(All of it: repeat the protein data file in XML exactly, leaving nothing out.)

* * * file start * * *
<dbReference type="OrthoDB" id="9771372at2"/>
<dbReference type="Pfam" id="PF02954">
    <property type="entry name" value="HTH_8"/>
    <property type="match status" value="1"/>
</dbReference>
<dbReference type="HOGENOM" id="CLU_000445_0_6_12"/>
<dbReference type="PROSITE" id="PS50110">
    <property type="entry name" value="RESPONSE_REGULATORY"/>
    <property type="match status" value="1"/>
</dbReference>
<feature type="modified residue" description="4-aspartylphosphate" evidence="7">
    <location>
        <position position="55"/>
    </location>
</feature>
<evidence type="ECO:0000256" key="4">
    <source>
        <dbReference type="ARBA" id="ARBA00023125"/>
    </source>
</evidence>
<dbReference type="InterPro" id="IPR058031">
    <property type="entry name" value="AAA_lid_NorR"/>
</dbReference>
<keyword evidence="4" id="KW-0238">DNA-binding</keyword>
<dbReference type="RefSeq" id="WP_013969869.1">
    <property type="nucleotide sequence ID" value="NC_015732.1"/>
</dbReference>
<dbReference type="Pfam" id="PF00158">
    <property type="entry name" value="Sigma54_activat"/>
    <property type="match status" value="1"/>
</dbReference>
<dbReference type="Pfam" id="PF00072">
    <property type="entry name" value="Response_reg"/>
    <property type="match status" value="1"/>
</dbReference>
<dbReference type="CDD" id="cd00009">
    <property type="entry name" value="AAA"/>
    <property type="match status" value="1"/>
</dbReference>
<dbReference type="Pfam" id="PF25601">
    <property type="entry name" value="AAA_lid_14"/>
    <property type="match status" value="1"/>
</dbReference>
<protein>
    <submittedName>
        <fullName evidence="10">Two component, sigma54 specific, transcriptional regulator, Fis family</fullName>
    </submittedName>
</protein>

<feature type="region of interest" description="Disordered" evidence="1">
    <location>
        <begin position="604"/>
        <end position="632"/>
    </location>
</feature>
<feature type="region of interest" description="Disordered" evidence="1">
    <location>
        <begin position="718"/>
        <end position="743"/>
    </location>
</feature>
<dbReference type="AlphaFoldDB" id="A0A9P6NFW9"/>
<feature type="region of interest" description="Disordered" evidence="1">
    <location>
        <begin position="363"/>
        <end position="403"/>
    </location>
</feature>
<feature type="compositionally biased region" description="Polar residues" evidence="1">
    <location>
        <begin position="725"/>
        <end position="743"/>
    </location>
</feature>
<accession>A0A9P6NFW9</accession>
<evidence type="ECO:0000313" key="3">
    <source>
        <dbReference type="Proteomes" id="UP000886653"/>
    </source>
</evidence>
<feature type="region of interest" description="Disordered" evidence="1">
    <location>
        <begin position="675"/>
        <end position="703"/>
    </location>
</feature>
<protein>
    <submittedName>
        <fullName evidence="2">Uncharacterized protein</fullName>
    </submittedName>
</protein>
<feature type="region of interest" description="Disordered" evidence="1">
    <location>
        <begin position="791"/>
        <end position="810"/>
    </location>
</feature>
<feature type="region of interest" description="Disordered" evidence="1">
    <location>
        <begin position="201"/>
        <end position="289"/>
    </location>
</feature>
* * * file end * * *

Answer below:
<dbReference type="OrthoDB" id="9771372at2"/>
<dbReference type="Pfam" id="PF02954">
    <property type="entry name" value="HTH_8"/>
    <property type="match status" value="1"/>
</dbReference>
<dbReference type="HOGENOM" id="CLU_000445_0_6_12"/>
<dbReference type="PROSITE" id="PS50110">
    <property type="entry name" value="RESPONSE_REGULATORY"/>
    <property type="match status" value="1"/>
</dbReference>
<feature type="modified residue" description="4-aspartylphosphate" evidence="7">
    <location>
        <position position="55"/>
    </location>
</feature>
<evidence type="ECO:0000256" key="4">
    <source>
        <dbReference type="ARBA" id="ARBA00023125"/>
    </source>
</evidence>
<dbReference type="InterPro" id="IPR058031">
    <property type="entry name" value="AAA_lid_NorR"/>
</dbReference>
<keyword evidence="4" id="KW-0238">DNA-binding</keyword>
<dbReference type="RefSeq" id="WP_013969869.1">
    <property type="nucleotide sequence ID" value="NC_015732.1"/>
</dbReference>
<dbReference type="Pfam" id="PF00158">
    <property type="entry name" value="Sigma54_activat"/>
    <property type="match status" value="1"/>
</dbReference>
<dbReference type="Pfam" id="PF00072">
    <property type="entry name" value="Response_reg"/>
    <property type="match status" value="1"/>
</dbReference>
<dbReference type="CDD" id="cd00009">
    <property type="entry name" value="AAA"/>
    <property type="match status" value="1"/>
</dbReference>
<dbReference type="Pfam" id="PF25601">
    <property type="entry name" value="AAA_lid_14"/>
    <property type="match status" value="1"/>
</dbReference>
<protein>
    <submittedName>
        <fullName evidence="10">Two component, sigma54 specific, transcriptional regulator, Fis family</fullName>
    </submittedName>
</protein>

<feature type="region of interest" description="Disordered" evidence="1">
    <location>
        <begin position="604"/>
        <end position="632"/>
    </location>
</feature>
<feature type="region of interest" description="Disordered" evidence="1">
    <location>
        <begin position="718"/>
        <end position="743"/>
    </location>
</feature>
<dbReference type="AlphaFoldDB" id="A0A9P6NFW9"/>
<feature type="region of interest" description="Disordered" evidence="1">
    <location>
        <begin position="363"/>
        <end position="403"/>
    </location>
</feature>
<feature type="compositionally biased region" description="Polar residues" evidence="1">
    <location>
        <begin position="725"/>
        <end position="743"/>
    </location>
</feature>
<accession>A0A9P6NFW9</accession>
<evidence type="ECO:0000313" key="3">
    <source>
        <dbReference type="Proteomes" id="UP000886653"/>
    </source>
</evidence>
<feature type="region of interest" description="Disordered" evidence="1">
    <location>
        <begin position="675"/>
        <end position="703"/>
    </location>
</feature>
<protein>
    <submittedName>
        <fullName evidence="2">Uncharacterized protein</fullName>
    </submittedName>
</protein>
<feature type="region of interest" description="Disordered" evidence="1">
    <location>
        <begin position="791"/>
        <end position="810"/>
    </location>
</feature>
<feature type="region of interest" description="Disordered" evidence="1">
    <location>
        <begin position="201"/>
        <end position="289"/>
    </location>
</feature>